Nestlé admits failures in Africa after Oxfam report

Nestlé admits failures in Africa after Oxfam report
Photo: AFP
Nestlé admits it can do more to improve its suppliers' livelihoods, after an Oxfam report accused the Swiss food giant of failing to address the plight of farmers in the world's poorest countries.

"Where we can make a difference is in the area of rural development, in the area of nutrition, and also in the area of water conservation — that is the biggest issue of scarce resources," Nestlé's vice president for Africa, Asia and Oceania, Nandu Nandkishore, told AFP in an interview.
"Can we do more in these areas? Absolutely."

In a report published last month, Oxfam said the world's largest food and
drinks companies were not doing "nearly enough to address inequality, hunger and a lack of opportunity," particularly for women working within their supply chains.
It said Mars, Mondelez International and Nestlé, which control more than 40
percent of the global chocolate market, buy nearly one third of the world's harvested cocoa, while poverty and hunger among cocoa growers remains "endemic" notably in West Africa.
"We will support the efforts of Oxfam and other NGOs to make progress
towards sustainable food systems," Nandkishore said during a visit to Morocco, adding that the Oxfam report gave Nestle the best rating of the firms assessed.
"We have worldwide more than 600,000 farmers who provide our raw materials,
and we are working to improve their livelihoods."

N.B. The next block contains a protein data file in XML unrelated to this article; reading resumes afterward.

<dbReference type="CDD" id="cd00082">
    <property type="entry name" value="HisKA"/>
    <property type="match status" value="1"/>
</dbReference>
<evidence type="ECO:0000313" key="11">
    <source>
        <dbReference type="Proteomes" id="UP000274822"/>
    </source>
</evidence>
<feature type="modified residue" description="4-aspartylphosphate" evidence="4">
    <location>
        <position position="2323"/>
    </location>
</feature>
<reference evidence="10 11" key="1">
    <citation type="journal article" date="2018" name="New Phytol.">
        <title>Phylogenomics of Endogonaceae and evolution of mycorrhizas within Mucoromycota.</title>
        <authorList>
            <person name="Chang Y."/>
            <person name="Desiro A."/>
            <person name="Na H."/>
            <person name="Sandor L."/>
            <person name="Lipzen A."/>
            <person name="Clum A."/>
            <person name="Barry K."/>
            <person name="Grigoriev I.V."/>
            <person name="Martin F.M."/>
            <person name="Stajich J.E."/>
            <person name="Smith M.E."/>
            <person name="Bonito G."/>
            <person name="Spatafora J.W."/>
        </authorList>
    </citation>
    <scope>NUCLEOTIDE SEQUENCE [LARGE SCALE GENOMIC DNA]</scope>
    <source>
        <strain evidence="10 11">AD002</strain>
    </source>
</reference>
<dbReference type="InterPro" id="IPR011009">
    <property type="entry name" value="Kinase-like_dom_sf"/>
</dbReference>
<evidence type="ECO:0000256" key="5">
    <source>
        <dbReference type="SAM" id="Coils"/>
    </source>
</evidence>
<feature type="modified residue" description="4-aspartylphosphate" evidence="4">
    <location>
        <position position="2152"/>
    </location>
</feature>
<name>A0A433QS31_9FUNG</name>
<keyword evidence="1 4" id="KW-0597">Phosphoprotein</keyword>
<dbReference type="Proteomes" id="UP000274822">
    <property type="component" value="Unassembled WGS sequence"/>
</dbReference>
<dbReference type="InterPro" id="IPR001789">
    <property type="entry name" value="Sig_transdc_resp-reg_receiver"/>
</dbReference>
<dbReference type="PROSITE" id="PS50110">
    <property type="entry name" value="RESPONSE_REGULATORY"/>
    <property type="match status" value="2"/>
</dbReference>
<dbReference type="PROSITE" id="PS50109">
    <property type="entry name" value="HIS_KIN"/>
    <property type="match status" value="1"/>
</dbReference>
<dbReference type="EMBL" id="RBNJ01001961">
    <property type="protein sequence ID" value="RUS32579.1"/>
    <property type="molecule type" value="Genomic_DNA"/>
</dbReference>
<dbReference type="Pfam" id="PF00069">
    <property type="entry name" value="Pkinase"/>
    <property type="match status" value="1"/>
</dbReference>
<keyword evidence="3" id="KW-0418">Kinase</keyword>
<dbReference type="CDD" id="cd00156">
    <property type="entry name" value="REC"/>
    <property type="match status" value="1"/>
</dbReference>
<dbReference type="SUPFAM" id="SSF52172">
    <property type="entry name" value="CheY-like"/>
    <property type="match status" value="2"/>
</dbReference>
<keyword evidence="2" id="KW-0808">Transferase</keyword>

In Morocco alone, the company works with 16,000 farmers, who supply its
factory in El Jadida with around 80 million litres of milk annually, compared with 6.6 million litres that it collected 20 years ago.
"Despite the Lehman (Brothers) crisis, despite the north Atlantic, eurozone
crisis, Africa continues to grow," Nandkishore said.
"We have recognised this. Africa is an area where we are looking for good
growth rates," he said, adding that Nestle has invested 1.3 billion  francs ($1.36 billion) there over the past five years.
Nestlé's sales in Africa grew by 13.5 percent in 2012 to 3.33 billion
francs, the company said in its annual report, making the continent its second most important in terms of growth after Asia.
"Even with the 'speed bumps', in the course of this decade we expect a
billion consumers to emerge out of poverty and into the middle class," the report said.

"And the emerging consumers will look for packaged goods, for conveniences, for modern lifestyles."
But for all the optimism about its potential as a key emerging market,
Africa clearly still has a long way to go, accounting last year for less than Nestlé's sales in France, its largest European customer.

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